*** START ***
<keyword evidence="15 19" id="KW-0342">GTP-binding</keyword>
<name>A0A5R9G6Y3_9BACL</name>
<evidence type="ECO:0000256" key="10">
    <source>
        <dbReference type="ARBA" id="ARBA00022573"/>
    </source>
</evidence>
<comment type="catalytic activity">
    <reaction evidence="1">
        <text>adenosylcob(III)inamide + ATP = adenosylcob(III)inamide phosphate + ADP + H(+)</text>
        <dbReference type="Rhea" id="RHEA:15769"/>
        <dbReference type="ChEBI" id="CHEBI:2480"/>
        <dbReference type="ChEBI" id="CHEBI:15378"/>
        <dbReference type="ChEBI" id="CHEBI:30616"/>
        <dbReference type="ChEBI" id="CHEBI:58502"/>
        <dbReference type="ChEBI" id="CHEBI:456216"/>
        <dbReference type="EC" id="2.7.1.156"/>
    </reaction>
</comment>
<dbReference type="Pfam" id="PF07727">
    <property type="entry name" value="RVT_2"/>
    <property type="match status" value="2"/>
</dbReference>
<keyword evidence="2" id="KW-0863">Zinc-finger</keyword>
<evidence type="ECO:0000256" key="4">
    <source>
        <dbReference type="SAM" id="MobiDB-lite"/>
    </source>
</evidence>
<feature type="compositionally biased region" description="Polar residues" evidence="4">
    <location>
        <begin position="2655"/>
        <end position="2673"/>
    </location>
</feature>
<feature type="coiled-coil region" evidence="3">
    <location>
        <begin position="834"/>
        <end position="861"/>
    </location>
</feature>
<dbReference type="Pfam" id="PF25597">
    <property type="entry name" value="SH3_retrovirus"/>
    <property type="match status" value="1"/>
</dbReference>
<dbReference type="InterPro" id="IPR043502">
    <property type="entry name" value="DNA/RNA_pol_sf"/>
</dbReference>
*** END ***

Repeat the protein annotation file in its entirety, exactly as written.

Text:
<keyword evidence="15 19" id="KW-0342">GTP-binding</keyword>
<name>A0A5R9G6Y3_9BACL</name>
<evidence type="ECO:0000256" key="10">
    <source>
        <dbReference type="ARBA" id="ARBA00022573"/>
    </source>
</evidence>
<comment type="catalytic activity">
    <reaction evidence="1">
        <text>adenosylcob(III)inamide + ATP = adenosylcob(III)inamide phosphate + ADP + H(+)</text>
        <dbReference type="Rhea" id="RHEA:15769"/>
        <dbReference type="ChEBI" id="CHEBI:2480"/>
        <dbReference type="ChEBI" id="CHEBI:15378"/>
        <dbReference type="ChEBI" id="CHEBI:30616"/>
        <dbReference type="ChEBI" id="CHEBI:58502"/>
        <dbReference type="ChEBI" id="CHEBI:456216"/>
        <dbReference type="EC" id="2.7.1.156"/>
    </reaction>
</comment>
<dbReference type="Pfam" id="PF07727">
    <property type="entry name" value="RVT_2"/>
    <property type="match status" value="2"/>
</dbReference>
<keyword evidence="2" id="KW-0863">Zinc-finger</keyword>
<evidence type="ECO:0000256" key="4">
    <source>
        <dbReference type="SAM" id="MobiDB-lite"/>
    </source>
</evidence>
<feature type="compositionally biased region" description="Polar residues" evidence="4">
    <location>
        <begin position="2655"/>
        <end position="2673"/>
    </location>
</feature>
<feature type="coiled-coil region" evidence="3">
    <location>
        <begin position="834"/>
        <end position="861"/>
    </location>
</feature>
<dbReference type="Pfam" id="PF25597">
    <property type="entry name" value="SH3_retrovirus"/>
    <property type="match status" value="1"/>
</dbReference>
<dbReference type="InterPro" id="IPR043502">
    <property type="entry name" value="DNA/RNA_pol_sf"/>
</dbReference>